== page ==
YESTIVAL, Tivoli Theatre, Dublin, tomorrow, €15/20
This time last year we were in the middle of the marriage referendum campaigns, and there was only really going to be winner.
It seemed like every musician and artist in Ireland supported the Yes vote, while the No campaign had a couple of GAA stars as their public faces.
One year on, we may as well mark the anniversary with a massive party, that takes over Dublin’s techno haunt the Tivoli.
Yestival has the best club line-up of the weekend — with the deliriously NSFW electro-punk queen Peaches (above) over for a live show, along with the Rubberbandits, Panti, Veda and Shirley as supergroup SugarRush, Jonny Woo, Prodijig, Kojaque, Adam Matthews, Arveene, Will Dempsey and Tonie Walsh. And of course Mother DJs will be in the middle of it all.
LISA O’NEILL, Whelan’s Dublin, tonight, €16.50 & Seamus Ennis Centre, Fingal, tomorrow, €18
Cavan singer-songwriter Lisa O’Neill’s assured and singular take on leftfield folk has landed her Choice Prize nominations in the past, and her third album Pothole in the Sky is a cert for another nod.
She’s playing 13 Irish dates this summer, and this album launch in Whelan’s is her biggest solo show to date.
Pothole in the Sky is her strongest album yet — an intense and haunting collection full of black humour, notions of mortality and her place in the universe, as she says of the title track: “I’m young and my life is tiny in the greater scale of things. If a star blinked, it would miss me, yet I can say, ‘Stars, you’ve been lovely to watch for so long’.”
This launch will not be as intimate as her open mic folk nights in Dublin’s Cobblestone, but there’ll be a pin-drop atmosphere nonetheless.
THE UNDERTONES, Academy, Dublin, tomorrow, €25
It’s 40 years since a few Derry punk brats learned a few chords and called themselves The Undertones — becoming one of the most catchy, infectious and downright loveable bands of the era.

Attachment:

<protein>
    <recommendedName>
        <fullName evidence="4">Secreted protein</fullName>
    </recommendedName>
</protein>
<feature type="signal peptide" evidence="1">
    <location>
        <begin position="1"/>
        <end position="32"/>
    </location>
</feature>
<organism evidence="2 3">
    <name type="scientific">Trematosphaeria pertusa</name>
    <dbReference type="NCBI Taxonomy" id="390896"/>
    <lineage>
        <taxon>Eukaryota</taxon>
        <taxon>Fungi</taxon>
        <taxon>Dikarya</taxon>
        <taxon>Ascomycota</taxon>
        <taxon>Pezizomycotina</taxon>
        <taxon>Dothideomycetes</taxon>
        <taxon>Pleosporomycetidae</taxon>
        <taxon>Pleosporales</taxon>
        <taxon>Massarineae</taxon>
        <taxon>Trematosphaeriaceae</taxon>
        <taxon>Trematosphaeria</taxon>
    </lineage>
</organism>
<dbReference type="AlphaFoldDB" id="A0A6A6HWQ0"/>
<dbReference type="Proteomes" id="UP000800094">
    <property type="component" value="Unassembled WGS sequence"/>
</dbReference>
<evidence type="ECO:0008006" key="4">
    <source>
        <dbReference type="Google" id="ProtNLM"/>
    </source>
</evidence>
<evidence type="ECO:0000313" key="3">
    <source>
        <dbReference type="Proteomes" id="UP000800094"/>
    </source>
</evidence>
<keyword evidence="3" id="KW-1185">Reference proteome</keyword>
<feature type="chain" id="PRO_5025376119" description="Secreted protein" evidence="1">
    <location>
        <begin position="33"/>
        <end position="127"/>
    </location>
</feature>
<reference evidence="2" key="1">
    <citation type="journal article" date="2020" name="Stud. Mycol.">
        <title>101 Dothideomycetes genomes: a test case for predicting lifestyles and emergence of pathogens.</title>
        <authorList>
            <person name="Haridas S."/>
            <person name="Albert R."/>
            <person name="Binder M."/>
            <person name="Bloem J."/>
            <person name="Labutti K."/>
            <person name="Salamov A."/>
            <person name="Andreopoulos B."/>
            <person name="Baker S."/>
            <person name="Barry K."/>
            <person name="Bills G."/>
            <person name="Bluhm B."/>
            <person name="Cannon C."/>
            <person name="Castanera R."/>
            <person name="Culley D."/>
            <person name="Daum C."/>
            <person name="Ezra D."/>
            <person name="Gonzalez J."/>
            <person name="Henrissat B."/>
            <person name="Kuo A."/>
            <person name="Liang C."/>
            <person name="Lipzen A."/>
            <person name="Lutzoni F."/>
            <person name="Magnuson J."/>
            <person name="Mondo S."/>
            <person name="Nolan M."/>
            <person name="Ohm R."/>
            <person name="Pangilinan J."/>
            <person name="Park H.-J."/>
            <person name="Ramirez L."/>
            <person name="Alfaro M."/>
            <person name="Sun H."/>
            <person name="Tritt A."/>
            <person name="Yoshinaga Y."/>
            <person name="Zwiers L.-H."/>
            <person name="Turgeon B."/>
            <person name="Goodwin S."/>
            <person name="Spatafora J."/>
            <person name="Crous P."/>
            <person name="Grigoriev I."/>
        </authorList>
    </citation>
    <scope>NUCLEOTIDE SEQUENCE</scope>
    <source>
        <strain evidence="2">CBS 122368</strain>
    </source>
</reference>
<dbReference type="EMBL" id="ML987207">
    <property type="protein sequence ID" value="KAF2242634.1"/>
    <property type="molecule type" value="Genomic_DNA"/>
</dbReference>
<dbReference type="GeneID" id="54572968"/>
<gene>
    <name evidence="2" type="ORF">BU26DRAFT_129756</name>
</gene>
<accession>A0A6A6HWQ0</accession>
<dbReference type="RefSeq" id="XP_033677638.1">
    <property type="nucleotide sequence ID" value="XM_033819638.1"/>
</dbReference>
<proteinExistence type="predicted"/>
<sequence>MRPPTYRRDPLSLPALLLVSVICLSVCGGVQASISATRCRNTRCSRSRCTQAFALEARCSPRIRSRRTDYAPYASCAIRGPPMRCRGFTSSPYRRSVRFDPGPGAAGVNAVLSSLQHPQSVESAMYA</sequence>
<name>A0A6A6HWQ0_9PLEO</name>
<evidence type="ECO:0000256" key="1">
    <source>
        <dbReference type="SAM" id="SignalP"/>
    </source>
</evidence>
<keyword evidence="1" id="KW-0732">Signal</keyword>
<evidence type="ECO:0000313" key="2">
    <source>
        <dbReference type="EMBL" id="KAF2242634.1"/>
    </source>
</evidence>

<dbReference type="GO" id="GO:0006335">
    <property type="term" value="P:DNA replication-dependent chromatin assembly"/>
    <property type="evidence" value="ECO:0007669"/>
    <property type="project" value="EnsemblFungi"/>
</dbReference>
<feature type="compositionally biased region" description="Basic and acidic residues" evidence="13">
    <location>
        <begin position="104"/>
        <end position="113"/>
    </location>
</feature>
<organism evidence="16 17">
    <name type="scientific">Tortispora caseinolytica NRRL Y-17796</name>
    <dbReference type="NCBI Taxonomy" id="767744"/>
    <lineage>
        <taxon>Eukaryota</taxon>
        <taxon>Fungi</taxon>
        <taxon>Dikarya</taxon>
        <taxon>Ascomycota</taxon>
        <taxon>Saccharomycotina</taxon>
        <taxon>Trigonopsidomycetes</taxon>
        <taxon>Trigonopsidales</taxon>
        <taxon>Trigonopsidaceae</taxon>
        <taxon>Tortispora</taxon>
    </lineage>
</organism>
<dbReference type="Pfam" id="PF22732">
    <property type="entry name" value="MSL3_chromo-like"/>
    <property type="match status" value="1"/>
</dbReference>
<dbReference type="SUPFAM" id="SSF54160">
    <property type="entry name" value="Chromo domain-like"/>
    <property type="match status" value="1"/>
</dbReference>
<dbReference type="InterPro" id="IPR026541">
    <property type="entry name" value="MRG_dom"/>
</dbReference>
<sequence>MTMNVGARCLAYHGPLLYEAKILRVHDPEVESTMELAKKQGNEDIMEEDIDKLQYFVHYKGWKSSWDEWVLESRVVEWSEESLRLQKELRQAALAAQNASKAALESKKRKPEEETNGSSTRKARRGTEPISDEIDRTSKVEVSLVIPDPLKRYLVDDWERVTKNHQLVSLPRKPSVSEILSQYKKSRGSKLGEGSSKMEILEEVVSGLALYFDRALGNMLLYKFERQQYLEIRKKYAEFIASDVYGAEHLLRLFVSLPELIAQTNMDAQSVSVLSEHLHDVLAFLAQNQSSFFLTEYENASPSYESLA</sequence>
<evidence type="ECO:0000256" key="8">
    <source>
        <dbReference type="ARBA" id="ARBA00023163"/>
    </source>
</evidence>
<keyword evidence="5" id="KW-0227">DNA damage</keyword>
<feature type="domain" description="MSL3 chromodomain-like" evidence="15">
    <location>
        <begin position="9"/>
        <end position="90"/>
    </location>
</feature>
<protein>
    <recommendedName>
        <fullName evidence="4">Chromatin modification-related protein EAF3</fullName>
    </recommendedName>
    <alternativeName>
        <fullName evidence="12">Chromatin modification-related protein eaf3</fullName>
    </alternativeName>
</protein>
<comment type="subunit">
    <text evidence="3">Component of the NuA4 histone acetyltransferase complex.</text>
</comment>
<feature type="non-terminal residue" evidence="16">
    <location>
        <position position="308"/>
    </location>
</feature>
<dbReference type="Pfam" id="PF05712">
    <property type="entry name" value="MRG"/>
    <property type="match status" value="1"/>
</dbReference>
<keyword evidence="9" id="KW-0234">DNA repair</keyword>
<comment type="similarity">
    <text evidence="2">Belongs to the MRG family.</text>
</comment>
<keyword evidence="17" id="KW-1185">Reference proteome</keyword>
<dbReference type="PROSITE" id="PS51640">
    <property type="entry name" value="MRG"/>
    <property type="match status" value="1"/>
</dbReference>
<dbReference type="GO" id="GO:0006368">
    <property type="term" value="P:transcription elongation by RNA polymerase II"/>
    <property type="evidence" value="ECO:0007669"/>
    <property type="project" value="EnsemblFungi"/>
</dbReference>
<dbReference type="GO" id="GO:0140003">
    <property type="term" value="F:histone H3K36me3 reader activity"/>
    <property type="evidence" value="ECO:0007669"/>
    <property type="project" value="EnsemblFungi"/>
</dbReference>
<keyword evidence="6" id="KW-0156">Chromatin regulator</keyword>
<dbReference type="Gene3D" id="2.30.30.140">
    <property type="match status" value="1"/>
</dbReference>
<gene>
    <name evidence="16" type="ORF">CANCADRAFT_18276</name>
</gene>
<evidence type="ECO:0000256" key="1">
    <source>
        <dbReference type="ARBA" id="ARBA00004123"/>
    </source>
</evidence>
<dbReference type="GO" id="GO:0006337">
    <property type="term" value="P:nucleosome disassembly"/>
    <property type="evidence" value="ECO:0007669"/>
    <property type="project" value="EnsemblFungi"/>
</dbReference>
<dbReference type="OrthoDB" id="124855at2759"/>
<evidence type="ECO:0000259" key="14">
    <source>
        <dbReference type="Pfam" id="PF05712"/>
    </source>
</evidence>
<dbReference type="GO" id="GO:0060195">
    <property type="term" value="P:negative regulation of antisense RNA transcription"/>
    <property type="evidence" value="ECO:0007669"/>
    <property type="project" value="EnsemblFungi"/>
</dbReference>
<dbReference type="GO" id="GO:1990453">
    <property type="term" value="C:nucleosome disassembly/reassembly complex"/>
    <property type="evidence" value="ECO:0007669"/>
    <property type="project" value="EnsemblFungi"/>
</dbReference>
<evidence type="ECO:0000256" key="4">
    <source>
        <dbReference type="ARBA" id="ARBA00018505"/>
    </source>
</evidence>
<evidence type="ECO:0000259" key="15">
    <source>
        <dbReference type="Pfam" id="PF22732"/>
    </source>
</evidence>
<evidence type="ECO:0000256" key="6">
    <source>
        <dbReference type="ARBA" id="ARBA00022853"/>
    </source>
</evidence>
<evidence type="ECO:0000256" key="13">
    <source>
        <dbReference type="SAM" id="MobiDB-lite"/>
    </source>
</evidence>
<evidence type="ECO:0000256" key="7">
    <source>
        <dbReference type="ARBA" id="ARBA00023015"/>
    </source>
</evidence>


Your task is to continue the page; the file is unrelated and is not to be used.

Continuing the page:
Where Stiff Little Fingers were tangled up in barbed wire and suspect devices, The Undertones realised that simple aspiration, yearning and camaraderie were equally as important to kids stuck in the middle of the Troubles.
Songs like Here Comes the Summer, Jimmy Jimmy and My Perfect Cousin are beautifully naive pop songs, while Teenage Kicks is still one of the greatest singles of all time.
As with The Who singing My Generation 50 years later, a cynic may sneer at Paul McLoone singing about teenage angst, but only the biggest killjoy would hammer that point home.
There’s still no sign of original frontman Feargal Sharkey for the 40th anniversary — but his punk days were buried after his pop single A Good Heart and a career as a music executive.
SING ALONG SOCIAL (PRINCE), MVP, Dublin, Sunday, €5
The Sing Along Social has got to be the best and simplest idea for a lazy, hazy Sunday — stick 100 people in a cool pub with a classic album and witness the daftness. Since last October there’s been one for Fleetwood Mac, Nirvana, the Spice Girls, power ballads and of course a David Bowie wake.
This Prince one has taken a while, but these songs aren’t getting old. It’s a safe bet they’ll be sticking to the all-time classics, and even if everyone brings their A-game and is one per cent as cool as Prince, the night will add up to something special.
Originally printed in Irish Daily Star